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No guns here Carlos R. Davalos | Thu, Apr 22 2010 05:50 PM

Guns scare me. Yes, I realize people kill people but a) I don't think I'll ever cause a fatality by firing off an especially tart zinger at someone and b) guns and bullets sure make it easy to leave someone's life splattered on the sidewalk.

It's a commonly held belief that to overcome one's fears you meet them head on. In this case, one way of doing that would be to visit a local shooting range and have experts teach me the proper way of handling a firearm.

At the very least I could visit the corner gun store and hold a Glock or Berrata in my hands the way I might hold a fuzzy scary tarantula at a petting zoo.

The problem is, however, there are no gun stores or public firing ranges in Chula Vista. Who knew?

My desire to face my fears was motivated by a bill making its way through the California legislature.

San Diego Assemblywoman Lori Salda–a wants to place restrictions on people who openly carry handguns (of course the measure is aimed at private citizens and not law enforcement personnel).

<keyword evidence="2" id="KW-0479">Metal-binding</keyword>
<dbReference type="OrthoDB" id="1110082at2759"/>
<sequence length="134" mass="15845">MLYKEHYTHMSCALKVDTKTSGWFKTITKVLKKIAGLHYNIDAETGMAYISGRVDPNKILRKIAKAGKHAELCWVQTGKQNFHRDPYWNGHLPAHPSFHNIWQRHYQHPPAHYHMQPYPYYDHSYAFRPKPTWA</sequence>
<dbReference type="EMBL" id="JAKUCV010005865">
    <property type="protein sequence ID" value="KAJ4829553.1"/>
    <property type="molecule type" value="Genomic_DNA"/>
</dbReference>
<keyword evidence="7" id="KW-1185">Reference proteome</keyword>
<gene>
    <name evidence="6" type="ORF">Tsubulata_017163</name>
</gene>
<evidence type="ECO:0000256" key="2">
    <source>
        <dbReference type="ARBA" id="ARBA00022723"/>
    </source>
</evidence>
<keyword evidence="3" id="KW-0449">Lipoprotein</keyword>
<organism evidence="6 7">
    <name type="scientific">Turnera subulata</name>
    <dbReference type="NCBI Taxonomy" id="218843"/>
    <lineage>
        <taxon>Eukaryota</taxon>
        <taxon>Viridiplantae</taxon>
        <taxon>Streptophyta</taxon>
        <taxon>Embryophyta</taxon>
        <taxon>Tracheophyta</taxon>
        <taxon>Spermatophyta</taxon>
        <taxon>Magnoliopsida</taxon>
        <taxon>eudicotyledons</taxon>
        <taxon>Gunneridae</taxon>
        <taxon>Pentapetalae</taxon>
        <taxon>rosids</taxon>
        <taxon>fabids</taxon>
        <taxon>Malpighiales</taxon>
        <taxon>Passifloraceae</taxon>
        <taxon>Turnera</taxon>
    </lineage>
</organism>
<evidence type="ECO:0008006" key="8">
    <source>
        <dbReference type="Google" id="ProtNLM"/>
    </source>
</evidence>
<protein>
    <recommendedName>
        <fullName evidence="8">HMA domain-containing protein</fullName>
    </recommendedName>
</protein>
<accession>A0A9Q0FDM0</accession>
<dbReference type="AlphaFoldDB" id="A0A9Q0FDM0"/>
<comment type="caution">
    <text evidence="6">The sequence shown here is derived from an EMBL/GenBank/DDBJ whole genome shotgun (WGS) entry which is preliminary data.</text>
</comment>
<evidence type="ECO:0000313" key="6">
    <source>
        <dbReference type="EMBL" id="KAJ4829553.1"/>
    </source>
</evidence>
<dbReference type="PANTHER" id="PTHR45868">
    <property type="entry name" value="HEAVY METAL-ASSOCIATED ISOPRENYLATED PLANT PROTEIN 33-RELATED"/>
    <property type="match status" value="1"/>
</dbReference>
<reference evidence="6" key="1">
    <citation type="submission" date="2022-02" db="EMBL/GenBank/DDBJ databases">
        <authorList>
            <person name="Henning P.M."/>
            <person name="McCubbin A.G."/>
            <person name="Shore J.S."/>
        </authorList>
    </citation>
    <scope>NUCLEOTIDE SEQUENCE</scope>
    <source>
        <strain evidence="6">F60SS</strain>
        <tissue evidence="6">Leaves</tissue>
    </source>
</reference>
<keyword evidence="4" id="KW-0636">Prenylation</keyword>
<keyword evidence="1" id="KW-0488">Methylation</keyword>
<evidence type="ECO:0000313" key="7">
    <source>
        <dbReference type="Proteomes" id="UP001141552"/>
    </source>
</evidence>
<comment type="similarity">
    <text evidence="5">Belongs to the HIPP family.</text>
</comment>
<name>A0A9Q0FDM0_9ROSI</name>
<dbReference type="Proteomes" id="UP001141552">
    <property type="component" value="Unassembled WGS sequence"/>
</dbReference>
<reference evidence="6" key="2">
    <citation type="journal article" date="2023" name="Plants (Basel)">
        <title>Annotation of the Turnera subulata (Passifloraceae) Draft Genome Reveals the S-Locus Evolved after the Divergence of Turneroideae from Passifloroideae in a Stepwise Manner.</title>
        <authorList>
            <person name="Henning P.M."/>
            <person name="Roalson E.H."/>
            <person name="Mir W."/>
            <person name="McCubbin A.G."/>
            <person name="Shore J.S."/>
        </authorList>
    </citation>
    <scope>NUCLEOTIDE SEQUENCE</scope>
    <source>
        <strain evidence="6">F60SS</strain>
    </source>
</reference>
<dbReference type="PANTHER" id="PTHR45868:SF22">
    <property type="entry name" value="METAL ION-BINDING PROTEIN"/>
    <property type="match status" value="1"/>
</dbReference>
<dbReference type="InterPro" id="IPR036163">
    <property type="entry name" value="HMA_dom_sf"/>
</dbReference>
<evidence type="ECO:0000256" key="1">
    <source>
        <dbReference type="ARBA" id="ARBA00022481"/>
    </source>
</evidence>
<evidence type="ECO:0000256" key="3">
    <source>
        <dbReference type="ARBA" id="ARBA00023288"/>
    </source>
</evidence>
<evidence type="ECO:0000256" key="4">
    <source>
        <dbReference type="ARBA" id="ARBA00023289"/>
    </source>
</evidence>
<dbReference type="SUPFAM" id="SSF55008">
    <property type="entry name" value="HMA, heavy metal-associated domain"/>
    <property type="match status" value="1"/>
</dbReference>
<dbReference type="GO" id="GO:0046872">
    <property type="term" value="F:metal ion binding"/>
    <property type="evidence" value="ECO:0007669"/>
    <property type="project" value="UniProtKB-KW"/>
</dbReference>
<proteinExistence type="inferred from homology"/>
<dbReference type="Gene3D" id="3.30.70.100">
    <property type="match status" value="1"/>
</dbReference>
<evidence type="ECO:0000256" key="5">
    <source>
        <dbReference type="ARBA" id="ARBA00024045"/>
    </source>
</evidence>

Currently, California law allows individuals to carry non-concealed unloaded handguns in public. Bullets must be kept separate from the gun. Also, anyone carrying a gun must at anytime submit their weapon to inspection by a police officer.

In recent years, armed Second Amendment advocates have taken to gathering in large groups and meandering through shopping malls, walking along beach boardwalks or gabbing at a local coffeehouse. The gatherings are meant to bring attention to the lawful open-carry movement.

As you might imagine, the sight of seeing a bunch of people parading around with guns in their holsters makes some bystanders nervous. Others barely flinch. Count me among those who are skittish.

But if I'm going to be scared of something I ought to at least have firsthand knowledge of what it is that scares me. Hence, the trip to a local gun store.

Or not.

The Chula Vista Gun Store on Broadway actually doesn't carry guns, specializing instead in accessories. If I wanted to buy a handgun I'd have to shop in San Diego, said the not-too-talkative employee there.

In fact, it's not quite clear when, if ever, there was a gun store in Chula Vista. Which raises an interesting question: Are residents safer because you can't buy a hangun in the city limits? Let me rephrase that: Because you can't buy a handgun legally in Chula Vista? I'm sure that if you were to ask the right people, buying a gun would be as easy as purchasing medicinal marijuana.

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